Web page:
I have been hearing a lot from the Consumer Reports grup and many others that we can easily go 6K between oil changes, but most say just to follow manufacturer's recommendations from the owner's manual..... and unfortunately my Kia says in the book to change oil every 3 months or 3000 miles. So that comes full circle to what we are always told is overkill!
I just sold a 1999 Chevy Tahoe with 193,000 miles on it. Had two tune ups and that was it for any sort of engine work. I changed the oil every 2500 miles and the filter every five. I realize that this is total overkill, but doing it that way takes any sort of memory out of the equation. If you see a number on the odometer ending with 5,000 or 2,500, its time to change the oil or the oil & filter.

I was a little sad to see the truck go. Whoever buys it from Carmax (or more likely, whoever buys it from the used car dealer who buys it from Carmax) will either be some dipsh** who can't put batteries in a flashlight and it will be dead in six months or it will be some gearhead who fixes the little stuff that I didn't know how to fix and he'll get another 100K out of it.
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Old 04-12-2010, 02:46 PM
 
Location: Visitation between Wal-Mart & Home Depot
8,310 posts, read 19,949,049 times
Reputation: 6606
Quote:
Originally Posted by golfgod View Post
I've been a 5,000 miles per change guy since the early '80s at least. It's easy to remember, 5/10/15/20/...55/60/65 etc. None of our cars ever had very much of the "severe" driving because the little "city commuting" we did was not in rush hour.

That said, here are some things to consider;

You are very UNLIKELY to have a major failure in your engine. It's the smaller stuff on cars; A/C, alternator, suspension that will probably end up driving you to get rid of it.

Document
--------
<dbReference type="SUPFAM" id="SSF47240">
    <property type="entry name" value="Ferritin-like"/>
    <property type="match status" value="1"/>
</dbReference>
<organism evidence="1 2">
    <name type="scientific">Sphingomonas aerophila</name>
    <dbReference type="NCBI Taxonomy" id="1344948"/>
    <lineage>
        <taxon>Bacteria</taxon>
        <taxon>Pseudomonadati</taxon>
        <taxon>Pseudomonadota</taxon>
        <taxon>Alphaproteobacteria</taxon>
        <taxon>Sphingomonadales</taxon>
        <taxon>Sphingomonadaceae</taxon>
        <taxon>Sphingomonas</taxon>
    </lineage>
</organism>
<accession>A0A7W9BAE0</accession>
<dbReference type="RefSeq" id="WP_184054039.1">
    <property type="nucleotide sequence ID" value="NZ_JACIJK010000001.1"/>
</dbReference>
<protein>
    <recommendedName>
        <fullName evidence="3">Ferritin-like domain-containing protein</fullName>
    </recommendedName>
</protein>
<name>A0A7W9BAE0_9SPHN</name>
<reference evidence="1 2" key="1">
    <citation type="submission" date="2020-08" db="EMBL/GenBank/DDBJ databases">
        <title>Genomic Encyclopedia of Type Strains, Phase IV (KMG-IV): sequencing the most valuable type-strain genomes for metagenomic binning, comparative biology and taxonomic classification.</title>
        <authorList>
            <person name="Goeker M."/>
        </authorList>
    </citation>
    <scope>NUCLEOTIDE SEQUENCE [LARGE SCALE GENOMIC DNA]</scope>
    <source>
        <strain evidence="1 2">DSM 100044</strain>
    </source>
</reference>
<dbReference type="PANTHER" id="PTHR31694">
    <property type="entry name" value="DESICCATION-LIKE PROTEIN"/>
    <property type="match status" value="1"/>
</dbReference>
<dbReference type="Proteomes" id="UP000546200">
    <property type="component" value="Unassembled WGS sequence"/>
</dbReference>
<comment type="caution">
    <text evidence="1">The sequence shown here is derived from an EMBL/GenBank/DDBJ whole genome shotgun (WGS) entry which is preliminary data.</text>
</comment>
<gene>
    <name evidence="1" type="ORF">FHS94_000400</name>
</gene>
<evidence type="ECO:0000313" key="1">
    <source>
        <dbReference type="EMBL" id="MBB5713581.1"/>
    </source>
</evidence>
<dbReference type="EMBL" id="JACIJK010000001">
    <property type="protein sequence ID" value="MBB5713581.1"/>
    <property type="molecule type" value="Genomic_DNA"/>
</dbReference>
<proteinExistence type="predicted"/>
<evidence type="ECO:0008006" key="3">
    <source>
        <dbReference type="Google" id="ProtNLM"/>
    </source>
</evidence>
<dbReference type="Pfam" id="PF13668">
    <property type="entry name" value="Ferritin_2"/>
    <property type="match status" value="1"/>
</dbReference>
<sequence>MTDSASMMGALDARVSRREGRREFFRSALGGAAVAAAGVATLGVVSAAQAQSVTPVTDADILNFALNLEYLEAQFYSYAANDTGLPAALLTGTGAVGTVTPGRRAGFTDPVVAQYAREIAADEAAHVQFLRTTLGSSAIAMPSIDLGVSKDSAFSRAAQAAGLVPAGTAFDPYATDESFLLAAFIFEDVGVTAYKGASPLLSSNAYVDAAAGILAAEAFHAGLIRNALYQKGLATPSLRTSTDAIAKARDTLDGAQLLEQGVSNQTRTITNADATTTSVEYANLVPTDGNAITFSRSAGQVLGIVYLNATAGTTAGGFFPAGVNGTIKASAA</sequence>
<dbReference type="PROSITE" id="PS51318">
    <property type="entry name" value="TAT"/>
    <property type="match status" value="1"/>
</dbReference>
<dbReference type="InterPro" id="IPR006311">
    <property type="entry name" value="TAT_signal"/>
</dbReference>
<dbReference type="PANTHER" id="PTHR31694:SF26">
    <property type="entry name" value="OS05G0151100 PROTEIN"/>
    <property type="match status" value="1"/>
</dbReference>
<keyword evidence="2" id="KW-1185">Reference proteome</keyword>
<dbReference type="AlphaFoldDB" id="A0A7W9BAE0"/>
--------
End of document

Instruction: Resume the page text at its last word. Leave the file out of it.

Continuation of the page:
Most people don't keep their cars long enough to end up with an engine problem so you're building value for the 2nd or 3rd owner.

That said, having GOOD, RELIABLE RECORDS or oil changes and other services increases the resale value of your car. Whether you sell it yourself or trade it at the dealer (most people) being able to show regular, timely service makes your car a better value.

BTW, in the last year I sold a car that only had 70,000 miles on it. Until this one I had never sold one with fewer than 100,000 on it, many of them pushing 200,000 and ALL OF THEM BOUGHT USED. The only internal engine problem with any of them was a sticking valve on a 4.0 liter Jeep. I used a "liqud fix" on it and that did take care of it.

The only other "engine" problems I have had was a bad carb on a previous Cherokee (everything is FI now so that problem is gone) and a couple of A/Cs on mid-'80s GM cars. Those A/Cs were notoriously bad, aluminum vanes in the compressor that would disintegrate over time, the only reliable fix was to replace everything! Even that only cost about $550 back in the early '90s and for 6-7 year old cars wasn't too bad.

Occassional water pumps (more than occassional on 2.8 liter GM V-6s), plugs and plug wires. Oh, I almost forgot, vacuum leaks on the plastic intake manifolds on Ford v-8s in the late '90s. Still, both of those cars went 200,000 miles with nothing else done to them!
You may have just changed my mind away from that "every 2500" oil stuff.
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Old 04-12-2010, 06:27 PM
 
404 posts, read 707,227 times
Reputation: 204
OMG my car is 26m past the 3000m mark since my LAST oil change! i may wait 500 to 1000 miles more, too

whats gonna happen NOW!!
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Old 04-13-2010, 07:44 PM
 
5,891 posts, read 4,213,515 times
Reputation: 2753
Quote:
Originally Posted by ploopy View Post
OMG my car is 26m past the 3000m mark since my LAST oil change! i may wait 500 to 1000 miles more, too

whats gonna happen NOW!!
Nothing, you should be fine. I just don't do it myself.